A report from the Children’s Food Trust tells us that if children are taught to cook before the age of 8, they will tend to eat significantly more healthily when they grow up, preparing at least 5 meals a week themselves. It indicates that British children who do learn to cook do so rather later than their continental counterparts. It also tells us that many UK children cannot tell their vegetables apart, confusing lettuce with spinach and being unable to identify an aubergine.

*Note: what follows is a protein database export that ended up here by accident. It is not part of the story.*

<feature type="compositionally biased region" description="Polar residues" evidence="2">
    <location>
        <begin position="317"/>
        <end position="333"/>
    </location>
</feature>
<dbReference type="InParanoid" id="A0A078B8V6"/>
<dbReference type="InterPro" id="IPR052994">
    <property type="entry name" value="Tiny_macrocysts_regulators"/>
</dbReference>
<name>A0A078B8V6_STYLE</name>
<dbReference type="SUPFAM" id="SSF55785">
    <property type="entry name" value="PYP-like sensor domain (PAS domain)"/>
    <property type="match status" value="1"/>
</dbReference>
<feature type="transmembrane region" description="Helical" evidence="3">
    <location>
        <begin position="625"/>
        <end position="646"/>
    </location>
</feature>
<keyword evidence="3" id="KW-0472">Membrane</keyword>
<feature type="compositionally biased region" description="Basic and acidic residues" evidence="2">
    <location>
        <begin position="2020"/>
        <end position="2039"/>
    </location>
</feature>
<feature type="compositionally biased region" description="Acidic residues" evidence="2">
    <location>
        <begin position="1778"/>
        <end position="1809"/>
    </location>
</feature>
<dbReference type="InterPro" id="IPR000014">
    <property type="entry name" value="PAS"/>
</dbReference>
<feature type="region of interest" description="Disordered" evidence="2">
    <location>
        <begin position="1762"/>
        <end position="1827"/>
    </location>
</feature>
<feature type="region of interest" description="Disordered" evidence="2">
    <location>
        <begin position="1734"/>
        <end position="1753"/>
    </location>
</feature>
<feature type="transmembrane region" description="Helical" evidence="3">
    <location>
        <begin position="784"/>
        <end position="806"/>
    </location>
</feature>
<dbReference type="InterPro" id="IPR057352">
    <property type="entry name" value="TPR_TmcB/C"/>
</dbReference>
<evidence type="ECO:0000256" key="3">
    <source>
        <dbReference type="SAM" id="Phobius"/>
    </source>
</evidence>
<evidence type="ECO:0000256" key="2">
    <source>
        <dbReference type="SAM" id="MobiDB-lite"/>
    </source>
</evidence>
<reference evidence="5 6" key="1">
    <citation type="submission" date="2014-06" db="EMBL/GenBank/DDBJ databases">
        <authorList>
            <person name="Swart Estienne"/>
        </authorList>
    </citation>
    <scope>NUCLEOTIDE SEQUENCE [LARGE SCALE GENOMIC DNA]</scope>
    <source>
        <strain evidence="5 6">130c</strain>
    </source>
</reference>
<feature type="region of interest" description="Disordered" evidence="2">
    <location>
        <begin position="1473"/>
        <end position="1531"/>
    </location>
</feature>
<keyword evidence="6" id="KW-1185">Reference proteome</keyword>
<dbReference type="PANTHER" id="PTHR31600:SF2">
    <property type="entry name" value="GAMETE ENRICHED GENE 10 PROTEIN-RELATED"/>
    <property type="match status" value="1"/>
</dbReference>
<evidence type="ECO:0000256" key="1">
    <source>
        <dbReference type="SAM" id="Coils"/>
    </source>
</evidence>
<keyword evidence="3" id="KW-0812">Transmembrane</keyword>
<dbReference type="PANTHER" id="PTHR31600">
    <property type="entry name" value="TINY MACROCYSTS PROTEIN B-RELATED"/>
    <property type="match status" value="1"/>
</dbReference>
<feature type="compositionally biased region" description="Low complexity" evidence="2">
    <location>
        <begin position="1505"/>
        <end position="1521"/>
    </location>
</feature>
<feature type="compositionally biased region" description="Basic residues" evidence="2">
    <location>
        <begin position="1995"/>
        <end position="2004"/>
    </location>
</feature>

I suspect that this is part of a wider truth, that people who learn to cook eat healthier, full stop. Instead of living on pizzas and TV dinners, they can prepare foods from scratch with healthier ingredients. It’s certainly cheaper to cook for yourself. I cook many more than five meals a week from scratch, not counting breakfast porage. I like cooking, and hardly ever use tinned or frozen foods. I will happily prepare a quiche for lunch, making my own pastry and putting whatever ingredients are to hand with the eggs, milk & cheese. It’s worth the effort. I learned to cook gradually when in my 20s, preparing such things as macaroni cheese, spaghetti Bolognese and risottos. The big breakthrough came when I taught myself to make pastry from flour and shortening, usually margarine. This opened up a world of quiches, fruit pies and crumbles, meat and onion pasties and steak and mushroom pies. It was when I began writing a food blog that I grew more ambitious, tackling dishes from celebrity chefs and cooking for show as well as survival. I do recommend cooking. It is creative and rewarding as well as healthy, and it’s a good way to extend your social life by inviting friends round to sample your efforts.
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